Healthcare Professionals

Every week counts.
Why is this important?

Over the past two decades clinicians considered 37 to 41 weeks of gestation to be a term pregnancy, and there was an assumption that birth outcomes at 37 weeks were similar to those at 38, 39 or 40 weeks. There is a growing body of evidence and literature that shows there is very important development, particularly brain development, that happens in the last few weeks of pregnancy.

This website provides an overview of the benefits for babies who are born closer to their due date at 40 weeks – as long as the pregnancy is healthy and progressing without any issues.

When discussing the timing of birth with expectant mothers, clinicians face decisions about whether to schedule birth or wait for labour to begin naturally, and this discussion is even more pertinent when there are health complications. Determining the optimal timing of birth involves balancing the short and long-term health benefits to the mother and her baby, with any risks specific to her pregnancy.

Why does every week count?

Birth before 40 weeks may be necessary. However, for each additional week of gestation achieved there are significant reductions in risk – delaying the birth by even a few days may be beneficial, providing it is safe to do so.

Short term benefits:

  • • With every week that babies are delivered before 39 to 40 weeks, there is an increased risk of neonatal morbidity and mortality. Even infants born at 37 to 38 weeks of gestation are at higher risk than infants born at 39 weeks – the risk decreases week by week up to 39 weeks.
  • • Birth prior to 39 weeks increases the likelihood of readmission to hospital in the first year of the baby’s life.
  • • The risk of a baby requiring admission to a NICU/SCN becomes less the closer the birth is to 39 to 40 weeks – thus also reducing the risk of separation of the baby from its mother at this crucial time for bonding and establishing feeding.

Delaying the birth by even a few days may be beneficial, providing it is safe to do so.


Longer term implications of early birth:

  • • Early (at less than 39 weeks) planned birth is associated with an elevated risk of poor child development at school age – as concluded in a large New South Wales population-based study investigating the association of gestational age with early child development.
  • • Moderate and late preterm (MLPT) birth is associated with smaller brain size, less developed myelination of the posterior limb of the internal capsule, and more immature gyral folding than those associated with full-term birth. These brain changes may form the basis of some of the long-term neurodevelopmental deficits observed in MLPT children.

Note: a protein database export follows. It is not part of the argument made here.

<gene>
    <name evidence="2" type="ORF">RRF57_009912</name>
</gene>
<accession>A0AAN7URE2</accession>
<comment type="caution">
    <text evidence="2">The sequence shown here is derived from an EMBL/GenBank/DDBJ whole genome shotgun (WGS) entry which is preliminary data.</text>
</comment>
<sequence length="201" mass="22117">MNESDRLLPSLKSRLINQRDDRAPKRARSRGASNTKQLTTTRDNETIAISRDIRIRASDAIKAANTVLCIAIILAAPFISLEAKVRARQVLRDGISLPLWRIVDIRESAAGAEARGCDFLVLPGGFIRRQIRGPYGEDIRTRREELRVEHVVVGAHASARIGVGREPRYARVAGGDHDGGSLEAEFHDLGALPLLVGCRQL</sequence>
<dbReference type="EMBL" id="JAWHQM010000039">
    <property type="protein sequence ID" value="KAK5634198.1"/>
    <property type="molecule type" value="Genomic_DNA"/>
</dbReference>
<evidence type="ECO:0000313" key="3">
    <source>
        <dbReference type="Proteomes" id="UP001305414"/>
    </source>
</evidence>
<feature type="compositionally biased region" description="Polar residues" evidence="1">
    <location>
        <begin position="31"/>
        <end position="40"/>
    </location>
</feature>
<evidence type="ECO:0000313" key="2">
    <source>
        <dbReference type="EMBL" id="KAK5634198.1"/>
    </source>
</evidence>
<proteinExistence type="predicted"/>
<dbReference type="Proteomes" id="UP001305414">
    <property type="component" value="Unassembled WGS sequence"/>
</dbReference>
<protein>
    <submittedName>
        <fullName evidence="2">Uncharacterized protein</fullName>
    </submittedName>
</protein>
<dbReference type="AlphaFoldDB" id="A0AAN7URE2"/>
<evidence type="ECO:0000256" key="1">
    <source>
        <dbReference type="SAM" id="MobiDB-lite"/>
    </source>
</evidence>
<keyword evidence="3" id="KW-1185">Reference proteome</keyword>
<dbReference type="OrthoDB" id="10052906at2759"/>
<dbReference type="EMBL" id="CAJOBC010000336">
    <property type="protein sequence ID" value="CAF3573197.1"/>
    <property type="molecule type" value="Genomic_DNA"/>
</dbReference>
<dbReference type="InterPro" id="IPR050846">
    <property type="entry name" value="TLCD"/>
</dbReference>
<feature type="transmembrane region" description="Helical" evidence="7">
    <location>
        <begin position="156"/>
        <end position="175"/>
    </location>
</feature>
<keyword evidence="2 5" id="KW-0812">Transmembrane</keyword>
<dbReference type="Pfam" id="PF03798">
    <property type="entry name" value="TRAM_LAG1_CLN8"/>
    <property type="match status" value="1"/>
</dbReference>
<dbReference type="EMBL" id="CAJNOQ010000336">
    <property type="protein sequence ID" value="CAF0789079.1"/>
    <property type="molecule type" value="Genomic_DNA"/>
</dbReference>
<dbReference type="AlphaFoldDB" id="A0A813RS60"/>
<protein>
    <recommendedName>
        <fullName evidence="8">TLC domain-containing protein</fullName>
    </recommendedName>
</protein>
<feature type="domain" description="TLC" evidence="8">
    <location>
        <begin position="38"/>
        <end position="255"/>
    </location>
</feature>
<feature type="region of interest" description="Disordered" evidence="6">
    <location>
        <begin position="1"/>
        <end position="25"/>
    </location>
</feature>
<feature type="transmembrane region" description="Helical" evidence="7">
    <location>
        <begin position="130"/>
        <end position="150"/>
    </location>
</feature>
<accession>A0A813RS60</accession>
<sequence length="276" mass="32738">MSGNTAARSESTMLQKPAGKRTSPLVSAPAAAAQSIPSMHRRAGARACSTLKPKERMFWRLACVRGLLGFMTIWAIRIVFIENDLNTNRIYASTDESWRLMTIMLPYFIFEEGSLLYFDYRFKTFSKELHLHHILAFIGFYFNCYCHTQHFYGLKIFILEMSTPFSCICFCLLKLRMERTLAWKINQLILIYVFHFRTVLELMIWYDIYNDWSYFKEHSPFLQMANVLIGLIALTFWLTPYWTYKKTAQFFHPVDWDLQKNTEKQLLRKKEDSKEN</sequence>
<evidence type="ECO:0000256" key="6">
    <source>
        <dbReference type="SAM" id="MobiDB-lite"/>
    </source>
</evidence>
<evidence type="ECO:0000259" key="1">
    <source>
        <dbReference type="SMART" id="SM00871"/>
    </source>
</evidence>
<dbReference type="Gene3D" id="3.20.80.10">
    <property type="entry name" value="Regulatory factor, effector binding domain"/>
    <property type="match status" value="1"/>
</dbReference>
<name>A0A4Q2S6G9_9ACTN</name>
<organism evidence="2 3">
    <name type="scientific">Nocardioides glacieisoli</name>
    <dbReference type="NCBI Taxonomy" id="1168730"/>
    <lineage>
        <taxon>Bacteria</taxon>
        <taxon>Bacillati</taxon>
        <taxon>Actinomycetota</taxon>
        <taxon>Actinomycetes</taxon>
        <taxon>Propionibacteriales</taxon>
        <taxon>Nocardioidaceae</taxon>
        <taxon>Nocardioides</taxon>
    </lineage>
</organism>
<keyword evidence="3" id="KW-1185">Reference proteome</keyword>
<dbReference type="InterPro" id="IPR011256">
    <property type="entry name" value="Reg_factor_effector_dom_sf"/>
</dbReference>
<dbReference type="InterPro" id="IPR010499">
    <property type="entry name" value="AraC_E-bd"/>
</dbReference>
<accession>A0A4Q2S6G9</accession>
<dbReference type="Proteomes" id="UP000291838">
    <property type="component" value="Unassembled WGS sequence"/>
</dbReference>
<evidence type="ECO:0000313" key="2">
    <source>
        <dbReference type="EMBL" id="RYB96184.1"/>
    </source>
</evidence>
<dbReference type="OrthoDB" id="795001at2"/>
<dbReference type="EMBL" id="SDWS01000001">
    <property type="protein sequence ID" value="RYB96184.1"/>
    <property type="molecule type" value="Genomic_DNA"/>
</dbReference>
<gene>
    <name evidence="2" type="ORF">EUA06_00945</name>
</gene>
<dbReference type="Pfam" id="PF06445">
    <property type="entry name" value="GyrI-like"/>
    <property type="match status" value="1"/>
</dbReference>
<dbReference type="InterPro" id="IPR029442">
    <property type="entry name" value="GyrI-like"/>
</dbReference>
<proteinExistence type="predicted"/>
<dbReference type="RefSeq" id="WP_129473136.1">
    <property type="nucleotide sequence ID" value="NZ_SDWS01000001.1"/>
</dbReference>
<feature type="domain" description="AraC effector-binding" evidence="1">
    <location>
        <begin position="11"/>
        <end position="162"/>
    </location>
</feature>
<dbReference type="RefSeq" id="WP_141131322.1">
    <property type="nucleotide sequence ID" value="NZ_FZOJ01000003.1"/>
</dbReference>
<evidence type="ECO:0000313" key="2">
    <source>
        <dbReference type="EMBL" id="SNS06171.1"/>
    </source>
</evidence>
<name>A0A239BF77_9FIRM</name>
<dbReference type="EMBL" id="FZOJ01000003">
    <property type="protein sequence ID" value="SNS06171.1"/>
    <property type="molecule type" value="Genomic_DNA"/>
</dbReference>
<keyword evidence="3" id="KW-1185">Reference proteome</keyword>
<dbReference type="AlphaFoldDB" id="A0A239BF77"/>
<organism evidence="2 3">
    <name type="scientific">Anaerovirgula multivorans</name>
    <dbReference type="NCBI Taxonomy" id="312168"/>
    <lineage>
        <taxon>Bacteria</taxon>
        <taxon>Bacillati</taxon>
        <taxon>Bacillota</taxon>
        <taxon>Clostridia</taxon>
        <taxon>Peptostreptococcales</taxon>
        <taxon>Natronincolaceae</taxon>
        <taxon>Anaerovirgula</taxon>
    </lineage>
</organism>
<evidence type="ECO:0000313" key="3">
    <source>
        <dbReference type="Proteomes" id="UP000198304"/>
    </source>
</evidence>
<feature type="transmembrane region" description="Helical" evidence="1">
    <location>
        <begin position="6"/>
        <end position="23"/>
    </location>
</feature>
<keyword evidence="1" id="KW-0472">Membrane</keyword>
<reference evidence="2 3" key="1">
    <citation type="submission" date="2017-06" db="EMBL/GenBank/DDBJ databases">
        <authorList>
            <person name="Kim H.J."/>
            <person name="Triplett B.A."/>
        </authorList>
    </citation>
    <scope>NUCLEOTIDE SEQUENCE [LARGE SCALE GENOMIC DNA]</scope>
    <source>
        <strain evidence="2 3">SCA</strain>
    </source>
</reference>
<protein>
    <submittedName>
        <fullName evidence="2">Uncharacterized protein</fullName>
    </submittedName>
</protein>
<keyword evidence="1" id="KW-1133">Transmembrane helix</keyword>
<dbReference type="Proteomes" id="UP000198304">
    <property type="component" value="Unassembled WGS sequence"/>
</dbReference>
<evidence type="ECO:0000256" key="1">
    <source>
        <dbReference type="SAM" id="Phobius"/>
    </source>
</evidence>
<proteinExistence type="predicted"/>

Awareness of the association between early planned birth and child development at school age, together with the fact that the timing of planned birth is modifiable, has led us to support strategies, such as this website, to provide information that may assist in ensuring optimal child health and development.


The weekly stillbirth rate remains less than 1 per 1000 ongoing pregnancies up to 40 weeks, rising to more than 1 per 1000 ongoing pregnancies at 41 weeks and beyond. The rate of stillbirth has been calculated using the fetus-at-risk approach. This approach takes into account all fetuses in utero (yet to be born) at a given gestational age, in addition to those born in that week. For example, fetuses at risk of stillbirth at 35 weeks include babies born at 35 weeks as well as those yet to be born in subsequent weeks. As the pool of women remaining pregnant becomes smaller each week, the weekly rate of stillbirth increases, (as this is the number of stillbirths divided by a decreasing number of fetuses yet to be born and therefore at risk).

The National Health and Medical Research Council (NHMRC) Centre of Research Excellence in Stillbirth (Stillbirth CRE) has led the development of the eLearning modules which provide evidence-based and collaboratively designed learning resources for healthcare professionals working with pregnant women.

The following modules are available:

  • • The Safer Baby Bundle: This module provides evidence-based information for maternity health care providers on the 5 elements of the bundle: Smoking Cessation, Fetal Growth Restriction (FGR), Decreased Fetal Movements (DFM), Side Sleeping and Timing of Birth.
  • • IMPROVE: This is a training package consisting of six courses and is designed to support healthcare professionals in responding to women who have experienced stillbirth.

Click to register for free access to the Safer Baby Bundle and IMPROVE eLearning modules.

NSW Perinatal data collection, 2006-2015

Joseph KS et al. Acta Obstet Gynecol Scand 2018; 97:454–465.

To view all mentioned research studies, please click here